Growing up, I was more conservative than my parents and watched The O'Reilly Factor on a regular basis. But when it came time to register to vote, I registered as an Independent. I didn't want to be affiliated with the Republican or Democratic party. And that part still holds true today. Honestly, I think both parties are in desperate need of reform. So I find myself in the middle—where I agree and disagree with views on both sides.
But here's what I know about myself as someone in the middle. I am pro-life. For both the unborn and those who exist on this earth today. I believe that laws won't ever fully prevent women from having abortions. They will only prevent safe abortions. I believe in granting access to resources, education, protection, and birth control. I believe we need to create a supportive environment for mothers and pregnant women. I'm also of the mindset that one cannot support rape culture and be pro-life, as rape culture is a major part of the problem.
I also believe women deserve equal pay for equal work. Violence against women and misogyny are unacceptable. Femininity shouldn't be oppressed or feared. & Just because women have the right to vote, it doesn't mean the work is done. Clearly much is to be done when the punishment for rapists is a mere three-month sentence and the man holding the highest office in the country is Donald Trump.
Yes, I believe yesterday's Women's March was powerful and important.
I know that many would call me a hypocrite—claiming to be pro-life and a feminist. Some have posted their outrage on Twitter that someone would claim to be both. That's okay. I accept that there will be judgement from some for claiming to be a feminist, along with judgement from others for being pro-life. That's fine, because I don't need the label.
Regardless, I will continue to cheer on all women. I will continue to take part in the conversation. & I will continue to speak out against discrimination based on gender, sexual orientation, skin color, ethnicity, religion, or culture. Which includes when that discrimination is brought forth by the leader of this nation.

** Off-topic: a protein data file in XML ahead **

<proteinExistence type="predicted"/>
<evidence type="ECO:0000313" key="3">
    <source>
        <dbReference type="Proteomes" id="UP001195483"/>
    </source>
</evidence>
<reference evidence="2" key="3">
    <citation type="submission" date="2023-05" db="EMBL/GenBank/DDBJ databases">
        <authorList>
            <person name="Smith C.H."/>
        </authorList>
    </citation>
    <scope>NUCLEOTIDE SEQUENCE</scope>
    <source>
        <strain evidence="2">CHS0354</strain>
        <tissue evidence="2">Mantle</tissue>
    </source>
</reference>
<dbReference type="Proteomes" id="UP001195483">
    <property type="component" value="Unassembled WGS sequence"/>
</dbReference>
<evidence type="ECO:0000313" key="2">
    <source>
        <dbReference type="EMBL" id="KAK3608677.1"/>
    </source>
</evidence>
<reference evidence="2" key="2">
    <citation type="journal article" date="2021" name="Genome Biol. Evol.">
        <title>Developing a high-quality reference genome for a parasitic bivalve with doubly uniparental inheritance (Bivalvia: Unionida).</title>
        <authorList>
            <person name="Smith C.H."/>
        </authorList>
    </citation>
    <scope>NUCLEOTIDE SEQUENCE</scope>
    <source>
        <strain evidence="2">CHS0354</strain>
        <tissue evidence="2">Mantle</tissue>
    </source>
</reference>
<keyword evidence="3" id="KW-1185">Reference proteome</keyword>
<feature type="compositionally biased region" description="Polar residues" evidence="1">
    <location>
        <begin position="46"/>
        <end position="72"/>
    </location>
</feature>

Why yesterday's march was important to me
I applaud the people around the world who stood together in unity and took part in peaceful protest. I'll say it again, this election felt personal. You can read my rant on that in a previous post and how I felt like the silence from those around me was deafening after hearing about Trump's sexual assault comments. Instead I kept hearing, "Hillary is a crook." "He is the lesser of two evils." "Bill Clinton is worse." I listened to every argument. Still, I cannot see how this man was the better choice.
It disturbed me to my core that this man could be president. I was aware that the video was from 15 years ago. I watched the apology. & I know that people can change. But I watched Trump throughout his campaign and nothing about his words, actions, or tweets showed me signs of a changed man. Instead, I saw and heard a narcissistic man who ran on a platform of exclusion, judgement, racism, misogyny, and hate. & It saddened me to think that anyone could think that we should just tolerate and excuse this.
That is why yesterday brought uncontrollable tears to my eyes as I saw pictures from DC, New York, Nashville, London, and hundreds more. Millions came together to speak out against this type of behavior. To let the world know that words and actions like what has been displayed will not be tolerated. And for that, I say thank you.
With love & respect
As we continue to navigate the current political landscape in America, there will be a lot of voices that you'll disagree with—voices that seem hypocritical, judgmental, and hateful. I won't let that keep me from speaking my truth, and neither should you. Each person has their perspective and their way of seeing the world. That doesn't mean we can't be kind to one another. That we can't listen. That we can't be compassionate and open to conversations. I'll be one of them. To listen, support you, and join you in the fight.